Are you interested in fashion technology? Please read more about the Fashion Taste API.
We are looking for a Growth designer, someone oriented to scaling the business while designing for people;
You have experience in visual design, interaction, product thinking and user insight, or you have a strong desire to work developing those four skills;
You are a team player. You need to be able to communicate very well with your colleagues, and have experience working with iOS and Android teammates.
Our culture and work environment
We have a purpose. We strongly believe in what we are doing and we think that an app such as Chicisimo must exist. Read about our purpose, below.
We are data obsessed. While you work at Chicisimo, you will be oriented to growing the business: you will have a clear understanding of the levers of conversion, and how different processes influence behaviour and growth. You will also have a clear view of the speed of iteration allowed by each area of the app. You will seek to beat specific metrics, and each piece of work you do will be based on information and will provide information after being shipped.
We ? tools and processes. You will work with the right tools. We are also a little bit obsessed with processes. Simply put, we like having all we need to do our job. We want your input shaping the way we work and the tools we use.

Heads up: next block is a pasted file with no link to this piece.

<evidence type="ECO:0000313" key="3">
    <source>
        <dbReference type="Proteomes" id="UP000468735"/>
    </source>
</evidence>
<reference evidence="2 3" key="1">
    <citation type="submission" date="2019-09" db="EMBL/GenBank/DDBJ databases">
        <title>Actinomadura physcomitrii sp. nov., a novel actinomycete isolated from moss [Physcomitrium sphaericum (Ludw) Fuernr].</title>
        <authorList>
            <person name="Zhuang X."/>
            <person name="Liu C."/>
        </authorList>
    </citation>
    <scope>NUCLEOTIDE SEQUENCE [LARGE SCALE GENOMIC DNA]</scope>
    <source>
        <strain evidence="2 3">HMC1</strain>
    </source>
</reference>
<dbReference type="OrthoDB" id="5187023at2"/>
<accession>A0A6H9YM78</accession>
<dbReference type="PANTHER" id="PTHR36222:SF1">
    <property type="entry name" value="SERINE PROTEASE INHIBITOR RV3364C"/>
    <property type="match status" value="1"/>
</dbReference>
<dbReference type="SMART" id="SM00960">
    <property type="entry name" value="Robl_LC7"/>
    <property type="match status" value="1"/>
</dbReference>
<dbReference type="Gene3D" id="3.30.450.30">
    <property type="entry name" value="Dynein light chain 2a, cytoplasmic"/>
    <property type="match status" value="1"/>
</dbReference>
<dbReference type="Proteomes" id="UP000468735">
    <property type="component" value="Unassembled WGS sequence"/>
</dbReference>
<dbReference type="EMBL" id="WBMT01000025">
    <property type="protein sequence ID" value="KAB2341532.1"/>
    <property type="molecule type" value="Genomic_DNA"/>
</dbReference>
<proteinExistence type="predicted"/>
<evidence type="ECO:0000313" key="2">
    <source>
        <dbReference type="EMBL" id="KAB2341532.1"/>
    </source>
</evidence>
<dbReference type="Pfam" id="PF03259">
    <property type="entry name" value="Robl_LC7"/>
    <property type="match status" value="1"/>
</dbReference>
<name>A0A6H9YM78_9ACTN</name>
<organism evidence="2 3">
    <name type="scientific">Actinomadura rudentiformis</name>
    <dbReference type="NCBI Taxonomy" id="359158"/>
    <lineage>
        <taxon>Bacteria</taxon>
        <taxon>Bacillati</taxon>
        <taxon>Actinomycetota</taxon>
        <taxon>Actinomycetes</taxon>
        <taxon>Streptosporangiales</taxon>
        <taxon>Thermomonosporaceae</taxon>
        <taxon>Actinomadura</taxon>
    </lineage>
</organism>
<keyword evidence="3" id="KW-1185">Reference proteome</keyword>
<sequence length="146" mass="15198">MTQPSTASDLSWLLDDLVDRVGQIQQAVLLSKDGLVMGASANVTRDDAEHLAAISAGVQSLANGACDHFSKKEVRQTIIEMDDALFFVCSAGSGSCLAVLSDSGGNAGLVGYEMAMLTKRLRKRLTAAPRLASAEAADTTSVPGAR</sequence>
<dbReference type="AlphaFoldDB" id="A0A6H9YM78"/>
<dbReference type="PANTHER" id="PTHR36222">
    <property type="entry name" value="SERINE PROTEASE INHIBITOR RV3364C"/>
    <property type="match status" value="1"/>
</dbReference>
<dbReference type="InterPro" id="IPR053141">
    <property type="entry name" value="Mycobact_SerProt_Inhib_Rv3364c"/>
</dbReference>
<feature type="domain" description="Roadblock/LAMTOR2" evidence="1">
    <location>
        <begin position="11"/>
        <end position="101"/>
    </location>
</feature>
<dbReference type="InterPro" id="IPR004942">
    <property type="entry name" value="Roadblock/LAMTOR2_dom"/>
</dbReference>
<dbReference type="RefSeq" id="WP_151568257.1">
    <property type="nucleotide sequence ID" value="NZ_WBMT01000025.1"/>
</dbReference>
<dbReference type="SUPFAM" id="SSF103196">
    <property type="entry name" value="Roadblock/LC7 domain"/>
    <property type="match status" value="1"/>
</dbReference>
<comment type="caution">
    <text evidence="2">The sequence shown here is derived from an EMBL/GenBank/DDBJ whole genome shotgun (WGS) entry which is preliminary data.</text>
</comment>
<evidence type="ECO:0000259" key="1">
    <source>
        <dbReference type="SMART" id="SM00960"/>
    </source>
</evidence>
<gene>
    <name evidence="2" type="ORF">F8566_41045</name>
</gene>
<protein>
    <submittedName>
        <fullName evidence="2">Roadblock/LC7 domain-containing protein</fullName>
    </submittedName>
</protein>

We are remote. Being remote is a core part of our culture. Our main offices are located at Slack & GitHub & Appear, and we feel extremely productive and organized. Also, this is a work environment with a strong communication within the team. Being remote means that you are very disciplined, and also brings the freedom of working from anywhere you want.
Don’t like fashion? Don’t worry, you don’t need to like fashion. You need to loooove interaction design, and the processes around it.
First weeks: As a growth designer, you will be working on processes to influence behaviour and increase conversion rates. You will focus on two specific growth-related processes within the app, and you will ship designs against specific metrics. You’ll see the first results;
First couple of months: You will feel you have a clearer understanding of our growth engine, and how to influence it;
By your first year: You will dominate the process of onboarding people; you will understand how a subscription app grows; you will understand how to identify levers of retention and how to influence them. You will speak metrics.
What are we offering?
We are offering a unique opportunity to have impact on people, and produce such impact developing your own ideas, being based anywhere you want;